German Banks Said to Prepare for Up to 60% Loss on Greek Debt
By Aaron Kirchfeld, Oliver Suess and Nicholas Comfort – Oct 13, 2011
German banks are preparing for losses of as much as 60 percent on their Greek government debt holdings as European officials push for more private-investor involvement in a rescue of the debt-stricken country, said three people with knowledge of the matter.
The country’s banks held a conference call this week and participants discussed the potential for losses on Greek bonds of between 50 percent and 60 percent, though no final figure has been set, according to the people, who declined to be identified because the talks are private.
Deutsche Bank AG (DBK) Chief Executive Officer Josef Ackermann, who led talks in July when Europe’s banks and insurers agreed to a voluntary loss of about 21 percent, said he’ll go to Brussels next week to discuss the potential for a bigger reduction. Luxembourg’s Jean-Claude Juncker, who heads the group of euro- area finance ministers, said separately that talks are under way with the Washington-based Institute of International Finance, which Ackermann chairs, on the cost to investors of a second bailout package for Greece.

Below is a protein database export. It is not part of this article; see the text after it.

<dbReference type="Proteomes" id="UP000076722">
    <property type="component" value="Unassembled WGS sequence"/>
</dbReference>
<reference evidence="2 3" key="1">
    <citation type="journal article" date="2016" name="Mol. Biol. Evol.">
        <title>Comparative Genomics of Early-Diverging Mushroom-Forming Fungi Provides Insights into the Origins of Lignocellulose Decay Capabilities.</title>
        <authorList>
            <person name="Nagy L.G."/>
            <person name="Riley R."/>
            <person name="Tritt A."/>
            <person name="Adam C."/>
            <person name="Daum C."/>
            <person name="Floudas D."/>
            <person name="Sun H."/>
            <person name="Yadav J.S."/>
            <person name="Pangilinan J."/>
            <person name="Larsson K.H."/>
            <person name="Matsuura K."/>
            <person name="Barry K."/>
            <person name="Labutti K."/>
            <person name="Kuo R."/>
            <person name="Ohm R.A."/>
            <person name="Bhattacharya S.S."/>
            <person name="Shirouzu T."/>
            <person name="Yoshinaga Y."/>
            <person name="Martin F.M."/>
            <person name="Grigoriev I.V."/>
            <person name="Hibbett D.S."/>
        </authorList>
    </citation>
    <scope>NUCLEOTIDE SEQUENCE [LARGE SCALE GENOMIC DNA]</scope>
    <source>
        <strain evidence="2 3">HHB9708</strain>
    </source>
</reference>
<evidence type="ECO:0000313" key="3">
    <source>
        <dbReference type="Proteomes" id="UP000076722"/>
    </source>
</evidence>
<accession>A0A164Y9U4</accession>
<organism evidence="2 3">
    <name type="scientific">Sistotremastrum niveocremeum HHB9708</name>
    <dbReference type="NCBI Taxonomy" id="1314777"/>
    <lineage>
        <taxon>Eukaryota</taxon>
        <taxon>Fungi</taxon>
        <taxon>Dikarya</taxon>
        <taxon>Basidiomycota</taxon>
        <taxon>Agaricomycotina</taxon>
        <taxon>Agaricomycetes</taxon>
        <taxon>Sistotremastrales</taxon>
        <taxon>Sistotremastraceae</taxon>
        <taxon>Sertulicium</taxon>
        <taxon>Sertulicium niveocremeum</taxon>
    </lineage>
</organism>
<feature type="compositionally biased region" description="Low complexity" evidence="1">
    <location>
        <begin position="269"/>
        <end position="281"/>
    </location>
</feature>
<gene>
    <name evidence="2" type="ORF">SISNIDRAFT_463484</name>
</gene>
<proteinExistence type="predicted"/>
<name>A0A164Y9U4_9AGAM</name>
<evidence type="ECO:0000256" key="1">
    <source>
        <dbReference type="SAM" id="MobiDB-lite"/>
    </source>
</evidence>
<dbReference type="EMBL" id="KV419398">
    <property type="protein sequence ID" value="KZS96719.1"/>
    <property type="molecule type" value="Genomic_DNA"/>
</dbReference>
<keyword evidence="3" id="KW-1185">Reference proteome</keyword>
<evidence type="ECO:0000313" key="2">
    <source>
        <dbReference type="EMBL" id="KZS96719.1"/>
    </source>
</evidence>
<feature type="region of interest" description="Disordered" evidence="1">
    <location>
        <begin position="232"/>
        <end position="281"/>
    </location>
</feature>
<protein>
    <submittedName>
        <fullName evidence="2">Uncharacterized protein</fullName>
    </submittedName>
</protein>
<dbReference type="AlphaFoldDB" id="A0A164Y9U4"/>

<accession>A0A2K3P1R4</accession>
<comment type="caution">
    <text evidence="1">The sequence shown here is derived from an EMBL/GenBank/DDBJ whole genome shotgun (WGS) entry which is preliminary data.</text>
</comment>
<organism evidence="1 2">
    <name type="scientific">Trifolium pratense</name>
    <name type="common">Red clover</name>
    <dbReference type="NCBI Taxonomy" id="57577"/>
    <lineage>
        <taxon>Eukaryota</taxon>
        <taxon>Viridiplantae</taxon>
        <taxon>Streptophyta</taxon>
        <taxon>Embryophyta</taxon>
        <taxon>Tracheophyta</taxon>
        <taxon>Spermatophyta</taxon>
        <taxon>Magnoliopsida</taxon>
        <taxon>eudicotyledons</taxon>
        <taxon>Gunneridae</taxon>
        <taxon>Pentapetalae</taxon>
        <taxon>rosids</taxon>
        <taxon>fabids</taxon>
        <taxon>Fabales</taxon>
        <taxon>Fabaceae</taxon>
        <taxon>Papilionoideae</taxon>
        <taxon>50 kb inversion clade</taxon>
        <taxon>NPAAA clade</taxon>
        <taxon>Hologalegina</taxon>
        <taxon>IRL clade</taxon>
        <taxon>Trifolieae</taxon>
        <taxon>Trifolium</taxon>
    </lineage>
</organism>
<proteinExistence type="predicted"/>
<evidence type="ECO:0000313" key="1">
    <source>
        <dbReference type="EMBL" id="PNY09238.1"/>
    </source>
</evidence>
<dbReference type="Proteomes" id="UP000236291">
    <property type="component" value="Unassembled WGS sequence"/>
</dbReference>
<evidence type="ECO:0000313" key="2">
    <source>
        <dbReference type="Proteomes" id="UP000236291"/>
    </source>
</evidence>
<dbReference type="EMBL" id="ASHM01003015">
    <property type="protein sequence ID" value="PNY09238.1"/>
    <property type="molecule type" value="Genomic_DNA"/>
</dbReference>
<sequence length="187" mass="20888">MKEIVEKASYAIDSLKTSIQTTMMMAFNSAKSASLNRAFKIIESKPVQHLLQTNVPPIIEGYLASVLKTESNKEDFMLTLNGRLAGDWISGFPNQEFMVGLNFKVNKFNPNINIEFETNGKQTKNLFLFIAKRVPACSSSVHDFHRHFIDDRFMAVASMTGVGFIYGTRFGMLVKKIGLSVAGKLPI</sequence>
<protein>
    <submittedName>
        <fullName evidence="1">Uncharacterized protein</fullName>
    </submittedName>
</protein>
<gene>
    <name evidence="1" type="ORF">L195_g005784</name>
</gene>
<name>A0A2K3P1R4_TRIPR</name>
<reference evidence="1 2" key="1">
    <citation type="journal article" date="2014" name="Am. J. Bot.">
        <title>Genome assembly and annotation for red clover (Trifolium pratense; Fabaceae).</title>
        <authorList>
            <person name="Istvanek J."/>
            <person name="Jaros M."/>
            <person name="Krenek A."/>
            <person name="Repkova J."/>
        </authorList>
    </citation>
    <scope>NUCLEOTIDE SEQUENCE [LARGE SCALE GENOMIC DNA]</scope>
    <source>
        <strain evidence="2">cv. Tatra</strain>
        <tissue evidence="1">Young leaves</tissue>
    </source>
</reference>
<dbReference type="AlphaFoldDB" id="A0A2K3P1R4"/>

Greek 10-year government bonds are trading at about 40 percent of face value. Some German lenders have already written down Greek holdings to market levels, while lenders that booked smaller writedowns may face further losses, one person said.
Higher Capital Level
Increased private-sector involvement may be part of a larger European Union package aimed at stemming the spread of the sovereign debt crisis. An Oct. 23 summit of euro leaders looms as a deadline for a breakthrough in combating the crisis, which has driven Greece toward default, rattled world markets and dented confidence in the survival of the 17-nation currency.
European Commission President Jose Barroso called yesterday for a reinforcement of crisis-hit banks, the payout of a sixth loan to Greece and a faster start for a permanent rescue fund to ease Europe’s debt woes.
Banks may be required to maintain a 9 percent capital buffer to absorb sovereign risks, up from the 5 percent core capital level used in July’s stress tests, a person with knowledge of discussions at the European Union’s top banking regulator said yesterday.
European finance ministers are considering setting a new timetable for banks to strengthen their balance sheets under the Basel III framework, a French official said today. Asked if a 9 percent Tier 1 capital ratio, a key measure of financial strength, would be acceptable, the official said “yes.”